As I was entering my home (going in doors), I noticed that the right side of our house was still calm. There were no sign of any celebration. It was a slum.

I was an adolescent then. Naturally, my interest in crackers was deteriorating. Neither was I interested in following the ethics of celebration, like taking an oil bath early in the morning, praying to God and bowing to elders to get their blessings. These practices were meaningless to me.

A boy appeared in the door when I was watching television after having breakfast. “Anna Pattasu, ”* the boy from the slum called me. He was not begging! In fact I was a vendor, a cot-vendor. Cot-Vendor? Yes, I spread crackers on a cot and place it in front of my house and sell crackers in retail. In this context “retail” has a different meaning. We used to sell crackers as individual pieces. You can see many such cot-vendors during Diwali season in small towns and in villages. He bought 10 bijilis for 2 rupees. I wondered if one would buy such a small amount on Diwali day. Was that enough for his celebration?

I was new to this small business. The children start firing the crackers few weeks before the actual date. My goal was to sell crackers on that pre-Diwali celebration days, not for the big day. I could not imagine that someone would buy crackers from my small shop ( shop?) for his Diwali celebration.

As the day was passing many boys came and bought crackers for small amounts. They usually come as a mob but only one of them would buy. In the evening a couple arrived. They might be newly married. The ecstasy in their faces showed that it was their “Thalai Deepavali.”** They bought 3 pieces of flower-pots, 2 pieces of ground-wheels and 8 pieces of sparkles. I was extremely shocked.

Suddenly I thought about my childhood days. I was very much interested in crackers. Our family was a lower middle class family. After finishing up our crackers we would move to our rich neighbor’s home and would watch. We would see a variety of crackers. They always had plenty. Sometimes the elders would call us and ask us to participate in the celebration. I don’t know even now, whether they did so in sympathy or by generosity or for courtesy. The situations become further worse during my transition to adolescent from child. My dad took many loans and we became poorer. We could not buy new clothes or crackers for Diwali.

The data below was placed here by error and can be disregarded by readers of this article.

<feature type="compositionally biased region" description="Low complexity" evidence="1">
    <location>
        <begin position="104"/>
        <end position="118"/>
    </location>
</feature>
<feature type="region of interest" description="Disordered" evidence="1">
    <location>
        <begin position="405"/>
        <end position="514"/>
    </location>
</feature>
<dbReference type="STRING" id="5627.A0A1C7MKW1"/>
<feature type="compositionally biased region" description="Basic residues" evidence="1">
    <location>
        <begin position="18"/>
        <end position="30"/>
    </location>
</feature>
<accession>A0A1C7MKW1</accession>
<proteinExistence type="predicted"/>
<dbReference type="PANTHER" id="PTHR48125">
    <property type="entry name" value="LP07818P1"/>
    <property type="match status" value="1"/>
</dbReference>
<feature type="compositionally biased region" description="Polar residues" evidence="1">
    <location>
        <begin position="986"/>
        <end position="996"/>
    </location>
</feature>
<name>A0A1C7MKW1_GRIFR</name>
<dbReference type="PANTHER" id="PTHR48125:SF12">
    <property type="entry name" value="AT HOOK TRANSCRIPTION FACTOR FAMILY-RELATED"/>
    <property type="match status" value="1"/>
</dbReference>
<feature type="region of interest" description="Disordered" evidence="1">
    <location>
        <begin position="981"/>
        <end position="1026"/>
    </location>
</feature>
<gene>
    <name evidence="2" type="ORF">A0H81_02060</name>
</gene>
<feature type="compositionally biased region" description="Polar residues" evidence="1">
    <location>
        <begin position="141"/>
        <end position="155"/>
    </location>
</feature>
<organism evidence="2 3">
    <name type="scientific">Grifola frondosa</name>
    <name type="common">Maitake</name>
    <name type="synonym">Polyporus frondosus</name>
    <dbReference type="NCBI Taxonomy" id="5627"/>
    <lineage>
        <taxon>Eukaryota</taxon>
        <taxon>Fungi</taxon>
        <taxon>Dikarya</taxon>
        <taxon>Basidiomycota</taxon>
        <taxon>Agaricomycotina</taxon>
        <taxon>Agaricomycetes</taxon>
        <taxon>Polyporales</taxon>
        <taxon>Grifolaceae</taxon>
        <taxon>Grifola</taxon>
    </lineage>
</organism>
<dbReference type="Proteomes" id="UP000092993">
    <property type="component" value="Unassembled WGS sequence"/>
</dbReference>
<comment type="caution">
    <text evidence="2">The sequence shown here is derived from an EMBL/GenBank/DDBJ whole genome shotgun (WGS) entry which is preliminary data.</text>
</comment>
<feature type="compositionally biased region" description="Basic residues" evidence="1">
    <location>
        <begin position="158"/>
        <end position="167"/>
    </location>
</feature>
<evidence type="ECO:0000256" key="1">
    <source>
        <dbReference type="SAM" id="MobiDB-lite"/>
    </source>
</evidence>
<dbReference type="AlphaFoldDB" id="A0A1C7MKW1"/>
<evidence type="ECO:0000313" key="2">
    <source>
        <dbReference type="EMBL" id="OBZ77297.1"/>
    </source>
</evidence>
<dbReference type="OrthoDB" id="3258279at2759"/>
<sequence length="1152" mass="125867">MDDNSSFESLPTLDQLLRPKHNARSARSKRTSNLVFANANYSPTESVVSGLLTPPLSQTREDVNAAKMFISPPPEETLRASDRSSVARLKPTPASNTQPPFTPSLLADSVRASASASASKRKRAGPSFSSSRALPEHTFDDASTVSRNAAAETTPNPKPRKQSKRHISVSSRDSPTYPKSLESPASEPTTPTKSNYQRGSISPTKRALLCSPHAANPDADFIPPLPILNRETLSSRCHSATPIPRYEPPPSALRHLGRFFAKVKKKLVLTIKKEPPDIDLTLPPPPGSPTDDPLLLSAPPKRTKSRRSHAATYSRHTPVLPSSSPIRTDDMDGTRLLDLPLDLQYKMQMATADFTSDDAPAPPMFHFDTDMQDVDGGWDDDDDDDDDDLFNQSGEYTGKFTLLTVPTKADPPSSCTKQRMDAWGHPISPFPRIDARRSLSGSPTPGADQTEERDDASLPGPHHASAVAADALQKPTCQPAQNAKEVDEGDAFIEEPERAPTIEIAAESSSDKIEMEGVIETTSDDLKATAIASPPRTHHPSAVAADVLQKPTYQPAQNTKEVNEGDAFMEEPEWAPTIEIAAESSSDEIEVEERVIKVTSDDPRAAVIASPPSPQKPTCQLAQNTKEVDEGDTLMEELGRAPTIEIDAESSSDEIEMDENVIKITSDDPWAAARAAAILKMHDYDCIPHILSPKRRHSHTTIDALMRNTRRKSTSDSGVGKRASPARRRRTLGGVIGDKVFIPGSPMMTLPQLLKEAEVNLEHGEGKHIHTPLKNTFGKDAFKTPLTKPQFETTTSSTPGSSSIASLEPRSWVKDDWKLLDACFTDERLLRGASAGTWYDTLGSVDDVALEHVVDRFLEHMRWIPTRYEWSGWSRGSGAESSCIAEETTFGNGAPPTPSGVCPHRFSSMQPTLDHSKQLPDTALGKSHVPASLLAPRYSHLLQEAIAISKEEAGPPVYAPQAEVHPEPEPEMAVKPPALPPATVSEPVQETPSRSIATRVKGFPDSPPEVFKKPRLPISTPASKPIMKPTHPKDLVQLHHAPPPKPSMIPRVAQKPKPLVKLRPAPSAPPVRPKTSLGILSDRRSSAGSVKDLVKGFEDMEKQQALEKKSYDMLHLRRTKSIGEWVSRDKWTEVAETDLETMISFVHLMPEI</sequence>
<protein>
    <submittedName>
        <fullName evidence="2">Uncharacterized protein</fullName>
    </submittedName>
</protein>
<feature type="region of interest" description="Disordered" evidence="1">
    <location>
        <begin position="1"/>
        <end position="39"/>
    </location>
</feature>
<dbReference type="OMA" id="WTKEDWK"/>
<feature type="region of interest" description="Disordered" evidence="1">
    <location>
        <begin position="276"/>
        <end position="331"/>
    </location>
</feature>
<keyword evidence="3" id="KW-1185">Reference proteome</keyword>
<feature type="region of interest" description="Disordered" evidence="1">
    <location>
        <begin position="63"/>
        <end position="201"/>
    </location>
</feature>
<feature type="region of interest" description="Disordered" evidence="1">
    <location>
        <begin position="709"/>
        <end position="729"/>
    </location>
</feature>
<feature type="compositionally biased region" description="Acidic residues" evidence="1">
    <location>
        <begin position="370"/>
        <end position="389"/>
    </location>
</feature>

My past experience made me perfectly understand the situation of the children from the slum. Every time a boy bought some crackers others would just watch him with curiosity & envy, mixed equally. Even such small amounts were uneconomical for those boys. And their parents could not hide the shame that they had, because of their inability to satisfy the desires of their children.

As I thought seriously I developed a philosophy. I told my self “Festivals are great disasters to the poor. It makes them envy others. It violently hits them by teasing them of their buying capabilities. It makes them to loose their confidence and makes them to feel inferior to others.”

Thereafter, ‘FESTIVAL’ means good grief to me.

* “Anna, Pattasu!” -> “Brother, Crackers!”

** Thalai Deepavali -> The first Diwali festival for a married a couple.